The Homewood by Patrick Gwynne #modernism

The faithful will have been following my recent trip to Donegal to see the Magnificent Seven Churches by Liam Mccormick (Summary post on the trip HERE)

Shortly after this trip I was on a short trip to the UK where I took a guided tour of The Homewood by Patrick Gwynne.

There’s stacks of information on the house online so I won’t duplicate it here, such as THIS POST (which includes more interior photos) and THIS POST which is a more architectural summary.

The tour was conducted by two exceptional guides; retired architects that gave a brilliant summary on the four points of modernism that can be seen at The Homewood, namely:

Five Points of Architecture (Text from Wikipedia –

Developed in the 1920s, Le Corbusier’s ‘Five Points of Modern Architecture’ (French: Cinq points de l’architecture moderne) are a set of architectural ideologies and classifications that are rationalized across five core components:[3]

Pilotis – a grid of slim reinforced concrete pylons that assume the structural weight of a building. They are the foundations for aesthetic agility, allowing for free ground floor circulation to prevent surface dampness, as well as enabling the garden to extend beneath the residence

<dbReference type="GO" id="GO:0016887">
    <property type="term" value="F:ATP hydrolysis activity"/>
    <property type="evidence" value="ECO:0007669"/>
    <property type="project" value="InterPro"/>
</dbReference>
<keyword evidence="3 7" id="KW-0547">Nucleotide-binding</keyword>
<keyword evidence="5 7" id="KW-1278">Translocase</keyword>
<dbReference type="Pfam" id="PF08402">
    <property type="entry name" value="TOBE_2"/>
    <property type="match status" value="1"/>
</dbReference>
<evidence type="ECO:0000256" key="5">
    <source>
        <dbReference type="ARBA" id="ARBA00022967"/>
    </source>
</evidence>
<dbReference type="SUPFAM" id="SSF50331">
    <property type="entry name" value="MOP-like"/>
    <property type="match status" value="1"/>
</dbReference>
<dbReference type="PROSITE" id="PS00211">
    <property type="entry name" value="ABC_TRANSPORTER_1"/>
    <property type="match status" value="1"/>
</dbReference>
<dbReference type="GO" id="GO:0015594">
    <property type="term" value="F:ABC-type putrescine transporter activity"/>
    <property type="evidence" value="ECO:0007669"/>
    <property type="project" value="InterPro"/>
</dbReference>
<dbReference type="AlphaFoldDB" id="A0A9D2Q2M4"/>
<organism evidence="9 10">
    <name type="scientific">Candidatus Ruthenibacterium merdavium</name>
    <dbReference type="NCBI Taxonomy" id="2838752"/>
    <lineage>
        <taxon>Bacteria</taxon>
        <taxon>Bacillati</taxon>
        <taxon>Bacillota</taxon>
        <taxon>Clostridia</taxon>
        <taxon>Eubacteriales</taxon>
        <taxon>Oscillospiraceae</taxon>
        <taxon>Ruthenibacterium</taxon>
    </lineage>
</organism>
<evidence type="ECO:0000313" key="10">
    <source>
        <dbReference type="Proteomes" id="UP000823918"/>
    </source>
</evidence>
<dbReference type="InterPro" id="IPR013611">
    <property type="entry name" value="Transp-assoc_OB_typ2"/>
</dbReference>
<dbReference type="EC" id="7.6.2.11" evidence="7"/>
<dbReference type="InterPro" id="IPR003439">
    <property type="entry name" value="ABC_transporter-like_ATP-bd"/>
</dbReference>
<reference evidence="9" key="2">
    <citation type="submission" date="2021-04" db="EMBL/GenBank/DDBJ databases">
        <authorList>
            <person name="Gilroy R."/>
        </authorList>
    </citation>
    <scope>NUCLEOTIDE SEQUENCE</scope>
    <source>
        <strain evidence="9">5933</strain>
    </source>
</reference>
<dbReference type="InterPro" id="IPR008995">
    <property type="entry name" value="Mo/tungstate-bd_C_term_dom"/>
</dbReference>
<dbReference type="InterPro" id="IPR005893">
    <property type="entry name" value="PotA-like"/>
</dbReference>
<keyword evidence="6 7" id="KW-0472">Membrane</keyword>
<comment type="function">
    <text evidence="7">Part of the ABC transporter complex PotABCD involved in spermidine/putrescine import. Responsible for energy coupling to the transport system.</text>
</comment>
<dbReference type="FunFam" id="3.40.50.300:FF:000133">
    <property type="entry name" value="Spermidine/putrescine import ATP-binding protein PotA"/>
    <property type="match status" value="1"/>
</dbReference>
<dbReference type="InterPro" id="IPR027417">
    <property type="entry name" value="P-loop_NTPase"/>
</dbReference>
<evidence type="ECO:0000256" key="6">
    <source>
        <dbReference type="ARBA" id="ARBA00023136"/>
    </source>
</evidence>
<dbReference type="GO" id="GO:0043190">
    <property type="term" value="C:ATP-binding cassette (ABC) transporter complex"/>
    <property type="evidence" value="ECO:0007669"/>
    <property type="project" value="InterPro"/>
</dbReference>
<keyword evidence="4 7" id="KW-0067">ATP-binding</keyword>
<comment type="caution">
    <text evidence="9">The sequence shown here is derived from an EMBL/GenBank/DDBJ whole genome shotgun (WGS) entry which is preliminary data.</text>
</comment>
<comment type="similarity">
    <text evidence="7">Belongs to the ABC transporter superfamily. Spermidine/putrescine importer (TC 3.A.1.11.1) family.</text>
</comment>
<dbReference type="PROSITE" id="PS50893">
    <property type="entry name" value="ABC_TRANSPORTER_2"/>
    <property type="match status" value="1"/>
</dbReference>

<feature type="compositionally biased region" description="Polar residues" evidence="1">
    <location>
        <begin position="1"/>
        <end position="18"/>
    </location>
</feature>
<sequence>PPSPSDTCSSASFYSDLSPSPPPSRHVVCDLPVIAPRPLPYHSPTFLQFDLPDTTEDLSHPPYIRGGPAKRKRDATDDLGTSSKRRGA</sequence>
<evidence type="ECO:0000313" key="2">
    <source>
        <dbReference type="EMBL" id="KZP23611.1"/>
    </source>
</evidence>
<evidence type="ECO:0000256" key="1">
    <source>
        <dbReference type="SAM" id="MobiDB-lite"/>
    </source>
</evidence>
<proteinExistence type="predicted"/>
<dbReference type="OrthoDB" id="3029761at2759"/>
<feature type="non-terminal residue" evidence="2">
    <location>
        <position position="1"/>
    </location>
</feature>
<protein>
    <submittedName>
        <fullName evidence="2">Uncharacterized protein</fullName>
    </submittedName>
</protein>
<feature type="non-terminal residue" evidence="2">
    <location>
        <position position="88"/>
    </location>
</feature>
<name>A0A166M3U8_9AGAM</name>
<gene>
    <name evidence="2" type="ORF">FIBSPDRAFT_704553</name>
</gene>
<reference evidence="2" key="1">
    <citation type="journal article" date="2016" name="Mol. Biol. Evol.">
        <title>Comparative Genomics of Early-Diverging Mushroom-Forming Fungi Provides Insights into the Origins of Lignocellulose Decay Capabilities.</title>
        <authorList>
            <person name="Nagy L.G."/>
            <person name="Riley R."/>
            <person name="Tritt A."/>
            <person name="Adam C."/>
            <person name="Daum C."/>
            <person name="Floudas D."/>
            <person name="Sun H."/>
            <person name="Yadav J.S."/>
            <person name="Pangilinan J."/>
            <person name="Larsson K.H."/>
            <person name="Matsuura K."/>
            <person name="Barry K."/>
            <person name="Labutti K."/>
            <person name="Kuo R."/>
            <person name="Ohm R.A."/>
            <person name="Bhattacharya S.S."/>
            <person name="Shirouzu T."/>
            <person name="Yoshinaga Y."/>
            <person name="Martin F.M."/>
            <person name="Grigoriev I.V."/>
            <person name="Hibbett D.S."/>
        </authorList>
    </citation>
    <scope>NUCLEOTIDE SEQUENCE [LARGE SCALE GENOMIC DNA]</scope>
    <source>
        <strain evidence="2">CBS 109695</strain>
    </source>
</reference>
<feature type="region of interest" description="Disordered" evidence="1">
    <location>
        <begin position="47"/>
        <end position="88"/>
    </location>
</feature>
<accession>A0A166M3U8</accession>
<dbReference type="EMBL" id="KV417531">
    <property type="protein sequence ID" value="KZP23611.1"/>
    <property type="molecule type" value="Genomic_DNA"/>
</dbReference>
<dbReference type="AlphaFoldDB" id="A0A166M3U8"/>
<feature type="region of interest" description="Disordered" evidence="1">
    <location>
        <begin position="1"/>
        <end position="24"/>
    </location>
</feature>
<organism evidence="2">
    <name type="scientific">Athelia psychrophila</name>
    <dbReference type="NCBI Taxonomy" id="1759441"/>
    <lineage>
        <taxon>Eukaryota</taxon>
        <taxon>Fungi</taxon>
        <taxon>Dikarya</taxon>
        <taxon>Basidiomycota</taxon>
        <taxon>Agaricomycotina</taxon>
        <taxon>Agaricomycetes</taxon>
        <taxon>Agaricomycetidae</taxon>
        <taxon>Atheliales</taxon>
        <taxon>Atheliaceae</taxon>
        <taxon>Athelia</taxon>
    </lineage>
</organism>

Free design of the ground plan – commonly considered the focal point of the Five Points, with its constructional dictating new architectural frameworks. The absence of load-bearing partition walls affords greater flexibility in design and use of living spaces; the house is unrestrained in its internal use

Free design of the façade – separated exterior of the building is free from conventional structural restriction, allowing the façade to be unrestrained, lighter, more open

Horizontal window – ribboned windows run alongside the façade’s length, lighting rooms equally, while increasing sense of space and seclusion. As well as provide interior spaces with better light and view of the surroundings

Roof garden – flat roofs with garden terraces serve both harmonic and domestic utility, providing natural layers of insulation to the concrete roof and creating space.

You can see a plan of the house below:

Below therefore are a few photos from our trip:

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We also paid a visit to the Serpentine Gallery, also designed by Patrick Gwynne. The original (also by Gwynne was demolished in 1990 – see below) and what was known as the Dell Restaurant (where I had a lovely lunch) was constructed in 1965.

You can read more on these projects HERE and HERE

The original demolished restaurant is shown below followed by a slideshow of photos from our trip:

Original image can be found at:
(Image links to this page)

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